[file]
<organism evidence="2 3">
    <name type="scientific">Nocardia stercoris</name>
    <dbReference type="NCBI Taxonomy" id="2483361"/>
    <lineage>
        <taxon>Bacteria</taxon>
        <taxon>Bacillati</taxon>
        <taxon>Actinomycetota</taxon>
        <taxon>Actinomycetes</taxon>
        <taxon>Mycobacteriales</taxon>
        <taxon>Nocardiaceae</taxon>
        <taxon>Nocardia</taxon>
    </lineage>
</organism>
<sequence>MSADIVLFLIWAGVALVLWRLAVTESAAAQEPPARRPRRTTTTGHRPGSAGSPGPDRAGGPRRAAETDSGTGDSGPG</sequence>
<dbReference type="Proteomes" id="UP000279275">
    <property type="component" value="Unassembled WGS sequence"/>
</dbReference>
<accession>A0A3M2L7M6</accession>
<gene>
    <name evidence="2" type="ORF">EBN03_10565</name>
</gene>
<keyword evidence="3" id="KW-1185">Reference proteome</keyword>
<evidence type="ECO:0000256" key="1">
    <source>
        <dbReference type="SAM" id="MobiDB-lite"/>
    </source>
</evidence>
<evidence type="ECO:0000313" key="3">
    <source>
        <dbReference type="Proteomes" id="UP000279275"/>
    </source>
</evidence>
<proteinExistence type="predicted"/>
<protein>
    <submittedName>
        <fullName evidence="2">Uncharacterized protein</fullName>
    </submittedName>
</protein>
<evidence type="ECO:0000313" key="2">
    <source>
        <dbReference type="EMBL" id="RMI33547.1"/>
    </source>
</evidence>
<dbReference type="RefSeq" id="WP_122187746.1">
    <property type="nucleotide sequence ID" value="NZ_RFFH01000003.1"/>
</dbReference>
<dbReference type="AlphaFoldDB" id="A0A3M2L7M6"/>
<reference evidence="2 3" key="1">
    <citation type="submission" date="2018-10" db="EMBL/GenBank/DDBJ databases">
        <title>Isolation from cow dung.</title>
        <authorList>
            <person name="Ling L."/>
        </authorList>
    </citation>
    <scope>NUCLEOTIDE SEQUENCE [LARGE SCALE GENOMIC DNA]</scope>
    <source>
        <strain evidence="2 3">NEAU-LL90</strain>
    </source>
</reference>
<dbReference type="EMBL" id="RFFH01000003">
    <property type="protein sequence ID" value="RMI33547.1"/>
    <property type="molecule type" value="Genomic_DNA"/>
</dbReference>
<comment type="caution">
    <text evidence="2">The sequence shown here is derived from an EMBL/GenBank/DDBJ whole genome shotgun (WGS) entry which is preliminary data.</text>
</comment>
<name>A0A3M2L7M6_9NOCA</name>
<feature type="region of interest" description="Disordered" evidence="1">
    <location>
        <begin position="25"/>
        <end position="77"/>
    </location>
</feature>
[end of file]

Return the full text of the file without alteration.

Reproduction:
<organism evidence="2 3">
    <name type="scientific">Nocardia stercoris</name>
    <dbReference type="NCBI Taxonomy" id="2483361"/>
    <lineage>
        <taxon>Bacteria</taxon>
        <taxon>Bacillati</taxon>
        <taxon>Actinomycetota</taxon>
        <taxon>Actinomycetes</taxon>
        <taxon>Mycobacteriales</taxon>
        <taxon>Nocardiaceae</taxon>
        <taxon>Nocardia</taxon>
    </lineage>
</organism>
<sequence>MSADIVLFLIWAGVALVLWRLAVTESAAAQEPPARRPRRTTTTGHRPGSAGSPGPDRAGGPRRAAETDSGTGDSGPG</sequence>
<dbReference type="Proteomes" id="UP000279275">
    <property type="component" value="Unassembled WGS sequence"/>
</dbReference>
<accession>A0A3M2L7M6</accession>
<gene>
    <name evidence="2" type="ORF">EBN03_10565</name>
</gene>
<keyword evidence="3" id="KW-1185">Reference proteome</keyword>
<evidence type="ECO:0000256" key="1">
    <source>
        <dbReference type="SAM" id="MobiDB-lite"/>
    </source>
</evidence>
<evidence type="ECO:0000313" key="3">
    <source>
        <dbReference type="Proteomes" id="UP000279275"/>
    </source>
</evidence>
<proteinExistence type="predicted"/>
<protein>
    <submittedName>
        <fullName evidence="2">Uncharacterized protein</fullName>
    </submittedName>
</protein>
<evidence type="ECO:0000313" key="2">
    <source>
        <dbReference type="EMBL" id="RMI33547.1"/>
    </source>
</evidence>
<dbReference type="RefSeq" id="WP_122187746.1">
    <property type="nucleotide sequence ID" value="NZ_RFFH01000003.1"/>
</dbReference>
<dbReference type="AlphaFoldDB" id="A0A3M2L7M6"/>
<reference evidence="2 3" key="1">
    <citation type="submission" date="2018-10" db="EMBL/GenBank/DDBJ databases">
        <title>Isolation from cow dung.</title>
        <authorList>
            <person name="Ling L."/>
        </authorList>
    </citation>
    <scope>NUCLEOTIDE SEQUENCE [LARGE SCALE GENOMIC DNA]</scope>
    <source>
        <strain evidence="2 3">NEAU-LL90</strain>
    </source>
</reference>
<dbReference type="EMBL" id="RFFH01000003">
    <property type="protein sequence ID" value="RMI33547.1"/>
    <property type="molecule type" value="Genomic_DNA"/>
</dbReference>
<comment type="caution">
    <text evidence="2">The sequence shown here is derived from an EMBL/GenBank/DDBJ whole genome shotgun (WGS) entry which is preliminary data.</text>
</comment>
<name>A0A3M2L7M6_9NOCA</name>
<feature type="region of interest" description="Disordered" evidence="1">
    <location>
        <begin position="25"/>
        <end position="77"/>
    </location>
</feature>